The Heads-Up-Display, or HUD, takes some getting used to. It displays information to the driver in the air in front of the car, or, if you are in traffic, on the bumper of the car in front of you. The first couple of minutes, I’m not using the system because I’m too used to just glancing down on the dashboard. But, as I train my eyes not to wander, I get used to keeping my eyes on the road and just reading the info that magically appears. I usually chose to just have my speed displayed, but when I had the navigation system directing me to my destination I’m pleased to see that the turn-by-turn directions appear in mid-air as well. It feels almost patriotic cruising on the Golden Gate Bridge in a Buick, as opposed to the myriad of imports swarming around me. The color of the bridge is somewhat similar to the color of the car, although the car has more of a deluxe-feeling, whilst the bridge’s color spoke of timelessness. Speaking of Buicks, it feels great to park this new, ramped up, Buick next to my grandmother’s Buick Century from 1995. Both are red, but one speaks a modern luxurious language that I will listen to, whilst the other speaks of an ugly epoch. It’s impressive to see that this company has come this far; actually appealing to someone in their mid-twenties (me, a customer segment not even discussed way back when), this LaCrosse is definitely not my grandma’s Buick. Having an inquiring mind, I wanted to see how far away from the car the key can be while the car is still drivable. The answer: I don’t know. I start the car and park, then have a friend of mine walk away with the key. I then try to move the car, no problem. I know that the car registers that the key is not in the car, because I’m not able to turn the car off until the key is returned. So, the preliminary results of my study seem to indicate that you can start the car and drive off, throwing the key out the window. You won’t have any problems until you get where you’re going and want to turn it off. The good news is that, with OnStar, they will probably be able to turn it off and on remotely, if you find yourself in this particular predicament.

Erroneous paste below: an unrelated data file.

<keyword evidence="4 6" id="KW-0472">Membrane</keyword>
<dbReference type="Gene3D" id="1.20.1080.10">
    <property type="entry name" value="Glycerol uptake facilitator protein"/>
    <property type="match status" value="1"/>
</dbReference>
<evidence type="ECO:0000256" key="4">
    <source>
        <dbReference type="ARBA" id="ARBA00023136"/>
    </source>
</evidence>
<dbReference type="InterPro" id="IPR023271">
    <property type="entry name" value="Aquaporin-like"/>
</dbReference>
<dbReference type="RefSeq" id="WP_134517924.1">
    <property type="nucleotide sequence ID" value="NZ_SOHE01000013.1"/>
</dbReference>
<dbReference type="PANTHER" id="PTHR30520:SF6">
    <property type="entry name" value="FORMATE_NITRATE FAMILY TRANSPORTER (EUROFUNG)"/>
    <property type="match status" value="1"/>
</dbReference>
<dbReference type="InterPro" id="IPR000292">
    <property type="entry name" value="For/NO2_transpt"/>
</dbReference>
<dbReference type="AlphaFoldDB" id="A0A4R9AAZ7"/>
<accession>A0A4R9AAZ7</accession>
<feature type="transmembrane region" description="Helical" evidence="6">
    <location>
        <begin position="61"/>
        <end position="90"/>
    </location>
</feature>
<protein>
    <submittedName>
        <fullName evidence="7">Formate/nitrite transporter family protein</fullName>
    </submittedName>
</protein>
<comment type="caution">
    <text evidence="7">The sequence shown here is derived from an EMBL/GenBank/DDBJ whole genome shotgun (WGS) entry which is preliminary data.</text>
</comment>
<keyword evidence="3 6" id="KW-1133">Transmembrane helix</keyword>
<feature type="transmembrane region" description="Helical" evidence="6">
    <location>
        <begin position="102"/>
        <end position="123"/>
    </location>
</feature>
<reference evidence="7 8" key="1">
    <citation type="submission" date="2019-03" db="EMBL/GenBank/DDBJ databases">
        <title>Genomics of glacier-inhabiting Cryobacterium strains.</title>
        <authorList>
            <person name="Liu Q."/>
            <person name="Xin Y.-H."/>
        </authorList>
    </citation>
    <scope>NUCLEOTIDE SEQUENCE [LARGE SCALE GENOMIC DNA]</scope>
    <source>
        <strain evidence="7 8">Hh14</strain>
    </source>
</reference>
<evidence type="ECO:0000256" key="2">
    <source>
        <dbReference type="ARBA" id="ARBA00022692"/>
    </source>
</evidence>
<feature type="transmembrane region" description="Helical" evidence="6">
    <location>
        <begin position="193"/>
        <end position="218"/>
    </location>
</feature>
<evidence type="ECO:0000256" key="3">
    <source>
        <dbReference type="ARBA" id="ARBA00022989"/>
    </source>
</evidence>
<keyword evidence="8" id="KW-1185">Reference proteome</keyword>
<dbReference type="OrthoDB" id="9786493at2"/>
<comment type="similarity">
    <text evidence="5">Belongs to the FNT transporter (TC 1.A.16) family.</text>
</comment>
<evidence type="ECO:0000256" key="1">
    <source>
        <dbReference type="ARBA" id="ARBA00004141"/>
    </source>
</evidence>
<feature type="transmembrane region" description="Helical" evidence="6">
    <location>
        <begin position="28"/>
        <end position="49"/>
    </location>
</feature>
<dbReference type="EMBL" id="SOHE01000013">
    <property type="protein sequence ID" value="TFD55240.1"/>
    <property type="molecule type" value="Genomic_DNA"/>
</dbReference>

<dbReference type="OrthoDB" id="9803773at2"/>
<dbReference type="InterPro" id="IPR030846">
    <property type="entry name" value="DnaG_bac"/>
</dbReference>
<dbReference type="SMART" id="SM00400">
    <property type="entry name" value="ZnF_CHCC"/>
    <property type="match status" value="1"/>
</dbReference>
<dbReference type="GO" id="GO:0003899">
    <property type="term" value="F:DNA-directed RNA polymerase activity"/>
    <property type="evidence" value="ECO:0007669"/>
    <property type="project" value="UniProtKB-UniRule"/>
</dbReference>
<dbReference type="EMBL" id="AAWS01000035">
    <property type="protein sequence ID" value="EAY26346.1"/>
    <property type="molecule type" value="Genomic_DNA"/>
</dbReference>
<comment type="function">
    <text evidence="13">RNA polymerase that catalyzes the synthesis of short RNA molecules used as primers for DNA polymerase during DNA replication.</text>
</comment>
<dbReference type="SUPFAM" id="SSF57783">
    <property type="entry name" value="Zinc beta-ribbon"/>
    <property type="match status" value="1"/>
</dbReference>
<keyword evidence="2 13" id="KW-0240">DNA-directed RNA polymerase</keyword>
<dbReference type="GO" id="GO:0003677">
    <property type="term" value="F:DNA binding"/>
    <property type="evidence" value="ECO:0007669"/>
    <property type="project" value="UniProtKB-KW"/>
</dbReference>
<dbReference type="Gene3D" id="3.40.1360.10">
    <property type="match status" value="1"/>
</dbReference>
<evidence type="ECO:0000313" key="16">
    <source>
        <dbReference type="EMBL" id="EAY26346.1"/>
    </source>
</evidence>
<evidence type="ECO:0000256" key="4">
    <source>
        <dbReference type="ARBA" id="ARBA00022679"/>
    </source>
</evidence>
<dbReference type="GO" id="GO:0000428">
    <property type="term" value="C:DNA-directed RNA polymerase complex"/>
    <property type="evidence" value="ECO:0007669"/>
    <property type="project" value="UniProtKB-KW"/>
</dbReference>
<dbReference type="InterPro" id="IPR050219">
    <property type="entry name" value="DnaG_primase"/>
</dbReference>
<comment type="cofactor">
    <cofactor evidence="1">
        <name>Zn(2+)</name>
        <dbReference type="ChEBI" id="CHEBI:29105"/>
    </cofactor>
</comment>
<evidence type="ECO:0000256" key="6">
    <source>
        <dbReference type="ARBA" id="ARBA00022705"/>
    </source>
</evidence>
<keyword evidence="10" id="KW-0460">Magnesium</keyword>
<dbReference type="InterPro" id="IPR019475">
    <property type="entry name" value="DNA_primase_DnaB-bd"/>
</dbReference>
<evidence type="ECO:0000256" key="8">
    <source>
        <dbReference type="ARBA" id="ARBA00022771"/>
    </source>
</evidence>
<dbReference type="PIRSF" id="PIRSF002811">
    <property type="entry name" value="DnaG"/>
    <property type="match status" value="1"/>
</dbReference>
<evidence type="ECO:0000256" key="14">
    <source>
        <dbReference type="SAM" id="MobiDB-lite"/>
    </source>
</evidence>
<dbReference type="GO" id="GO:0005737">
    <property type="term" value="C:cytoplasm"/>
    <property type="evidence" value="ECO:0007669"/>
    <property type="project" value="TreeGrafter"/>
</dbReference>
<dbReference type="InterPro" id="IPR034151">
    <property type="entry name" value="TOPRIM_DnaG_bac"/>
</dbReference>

Another fun toy available in the LaCrosse to make your drive more pleasurable is the rear seat entertainment system with two movie screens to keep the back seat nice and quiet. I have yet to see any carmaker reveal plans to offer a partner/kid-mute system. They are tiptoeing around the subject though, by making personal screens available. The touch-screen, where most car-information is displayed and the entertainment system is controlled, is very easy to understand and use. It did not take long for me to get a hang of all the functions, and figure out what knob did what. Kudos to Buick for engineering a system that can do a lot without making the user interface too complicated. As a final note, I would like to proclaim myself as the most energy-efficient driver in all of California (maybe the world?). Dropping down the 5 towards Six Flags and Santa Clarita, I managed an average of 99.9 mpg. Pretty good for a Buick, although I don’t want to know what that number was going up the other side… SUMMARY JUDGMENT Deficit reduction should be this easy.
SPECIFICATIONS: Name of vehicle: 2011 Buick LaCrosse CXL FWD Price: $29,055 (base) $36,660 (and as tested) EPA fuel economy rating (miles per gallon): 19 (city)/30 (highway) Engine size and type: 2.4-liter dual overhead cam, 16-valve 4-cylinder Horsepower: 182 @ 6700 rpm Torque: 172 pound-feet @ 4900 rpm Transmission type: Hydra-Matic 6T40- 6-speed automatic Drive configuration: Front wheel drive Steering (type): Electric power-assisted rack and pinion steering Suspension (front and rear): MacPherson front 4-link rear Brakes and tires: ABS 4-wheel disc with intelligent assist 18 in machine-faced alloy wheels Dimensions Length: 197 in. Width: 73.1 in. Height: 59.2 in. Curb weight: 3948 lb.